By Darren Hefty

You’ve gotten the crop in (or you’re nearing completion) and so far have made the fertility choices and weed control decisions necessary for a high-yielding crop.  Is now the time to starting cutting costs? The next major input investment coming up is whether or not you think disease and stress could cost you yield this season. Your main protection option at this point is spraying a foliar fungicide on corn in the V4 to V7 stage (4 to 7 fully developed leaf collars), but will it pay you a nice return on investment (ROI)?

The cost of fungicides has come down, PLUS at the V4 to V7 timing you will often be using a lower fungicide rate than when the corn crop is fully grown (VT-R1).  The result is a cost for the top of the line fungicide products in the $3 to $8 per acre range (minus any applicable rebates and programs).  Add to that the fact that at V4 to V7 you may already be spraying the field yourself with a herbicide and could add the fungicide to it without requiring a separate application.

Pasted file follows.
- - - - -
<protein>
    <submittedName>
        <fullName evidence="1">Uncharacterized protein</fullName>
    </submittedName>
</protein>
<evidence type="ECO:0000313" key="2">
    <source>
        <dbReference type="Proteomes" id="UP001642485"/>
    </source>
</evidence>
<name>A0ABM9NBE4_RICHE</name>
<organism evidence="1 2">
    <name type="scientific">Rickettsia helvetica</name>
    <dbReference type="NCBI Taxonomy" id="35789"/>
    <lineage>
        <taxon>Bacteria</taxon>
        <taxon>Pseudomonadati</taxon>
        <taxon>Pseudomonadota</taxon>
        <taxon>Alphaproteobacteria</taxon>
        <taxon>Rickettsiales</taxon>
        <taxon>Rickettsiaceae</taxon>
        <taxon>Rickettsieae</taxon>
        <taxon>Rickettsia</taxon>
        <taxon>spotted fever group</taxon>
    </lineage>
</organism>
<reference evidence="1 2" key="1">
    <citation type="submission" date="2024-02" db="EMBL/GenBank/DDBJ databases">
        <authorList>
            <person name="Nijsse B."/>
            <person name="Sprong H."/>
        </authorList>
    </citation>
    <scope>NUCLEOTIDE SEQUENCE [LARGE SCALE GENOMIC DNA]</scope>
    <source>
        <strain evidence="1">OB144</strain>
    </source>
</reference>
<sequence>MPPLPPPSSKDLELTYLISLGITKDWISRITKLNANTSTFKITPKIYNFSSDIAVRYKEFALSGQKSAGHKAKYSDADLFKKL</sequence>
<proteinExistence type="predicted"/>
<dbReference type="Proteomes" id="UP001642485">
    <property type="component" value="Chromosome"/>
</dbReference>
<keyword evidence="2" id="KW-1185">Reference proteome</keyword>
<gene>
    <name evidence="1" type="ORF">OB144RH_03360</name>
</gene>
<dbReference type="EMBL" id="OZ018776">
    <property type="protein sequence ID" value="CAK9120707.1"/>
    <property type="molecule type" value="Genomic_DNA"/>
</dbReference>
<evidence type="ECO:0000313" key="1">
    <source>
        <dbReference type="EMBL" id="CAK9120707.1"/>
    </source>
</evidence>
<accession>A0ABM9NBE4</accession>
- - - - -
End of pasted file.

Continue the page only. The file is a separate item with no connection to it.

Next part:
In order to justify the application, you need to see at least a 2:1 return.  If it costs roughly $3/acre for the least expensive fungicide, it needs to pay you back at least $6/acre, or about 2 bushels.  Here are 10 factors that could lead to a higher return for you.

  • Continuous Corn
  • Racehorse Hybrid
  • History of Disease Issues
  • Reduced Tillage
  • Average to Above Average Precipitation
  • Disease Present in Areas Upwind (South) from You
  • High Yield Potential
  • Stressful Growing Conditions
  • Insect Feeding
  • High Plant Population and/or Narrow Rows

The more of these factors you have working against you, the higher the likelihood of a nice gain using a foliar fungicide at this stage of the season.  Also, for fungicides to work their best, you need to understand:

  1. Fungicides work primarily in a preventative mode before disease is present.
  2. Fungicides work best with great spray coverage, meaning smaller droplets – NOT ROUNDUP TIPS!
  3. Fungicides protect only leaves they cover well. When new leaves emerge they are unprotected.
  4. Fungicides often last 2 to 3 weeks at best, so re-treatment later may be necessary.